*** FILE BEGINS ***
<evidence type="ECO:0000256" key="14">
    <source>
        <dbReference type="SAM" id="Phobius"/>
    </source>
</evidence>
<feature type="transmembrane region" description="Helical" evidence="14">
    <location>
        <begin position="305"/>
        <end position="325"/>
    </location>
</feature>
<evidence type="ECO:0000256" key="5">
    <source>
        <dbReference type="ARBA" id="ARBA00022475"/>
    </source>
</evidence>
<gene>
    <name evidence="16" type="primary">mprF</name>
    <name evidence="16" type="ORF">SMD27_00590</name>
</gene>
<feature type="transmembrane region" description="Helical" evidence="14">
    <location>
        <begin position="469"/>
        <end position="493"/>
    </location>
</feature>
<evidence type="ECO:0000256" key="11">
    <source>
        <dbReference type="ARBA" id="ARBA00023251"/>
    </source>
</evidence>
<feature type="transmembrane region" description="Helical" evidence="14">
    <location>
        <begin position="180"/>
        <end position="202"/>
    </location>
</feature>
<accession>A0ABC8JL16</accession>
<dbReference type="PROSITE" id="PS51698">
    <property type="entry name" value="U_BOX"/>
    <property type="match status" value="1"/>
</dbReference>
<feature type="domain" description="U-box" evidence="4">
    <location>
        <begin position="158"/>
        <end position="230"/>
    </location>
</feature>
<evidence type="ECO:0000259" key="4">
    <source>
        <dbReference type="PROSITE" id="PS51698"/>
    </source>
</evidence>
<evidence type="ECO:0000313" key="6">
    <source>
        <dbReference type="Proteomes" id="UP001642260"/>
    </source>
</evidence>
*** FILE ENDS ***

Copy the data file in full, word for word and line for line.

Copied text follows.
<evidence type="ECO:0000256" key="14">
    <source>
        <dbReference type="SAM" id="Phobius"/>
    </source>
</evidence>
<feature type="transmembrane region" description="Helical" evidence="14">
    <location>
        <begin position="305"/>
        <end position="325"/>
    </location>
</feature>
<evidence type="ECO:0000256" key="5">
    <source>
        <dbReference type="ARBA" id="ARBA00022475"/>
    </source>
</evidence>
<gene>
    <name evidence="16" type="primary">mprF</name>
    <name evidence="16" type="ORF">SMD27_00590</name>
</gene>
<feature type="transmembrane region" description="Helical" evidence="14">
    <location>
        <begin position="469"/>
        <end position="493"/>
    </location>
</feature>
<evidence type="ECO:0000256" key="11">
    <source>
        <dbReference type="ARBA" id="ARBA00023251"/>
    </source>
</evidence>
<feature type="transmembrane region" description="Helical" evidence="14">
    <location>
        <begin position="180"/>
        <end position="202"/>
    </location>
</feature>
<accession>A0ABC8JL16</accession>
<dbReference type="PROSITE" id="PS51698">
    <property type="entry name" value="U_BOX"/>
    <property type="match status" value="1"/>
</dbReference>
<feature type="domain" description="U-box" evidence="4">
    <location>
        <begin position="158"/>
        <end position="230"/>
    </location>
</feature>
<evidence type="ECO:0000259" key="4">
    <source>
        <dbReference type="PROSITE" id="PS51698"/>
    </source>
</evidence>
<evidence type="ECO:0000313" key="6">
    <source>
        <dbReference type="Proteomes" id="UP001642260"/>
    </source>
</evidence>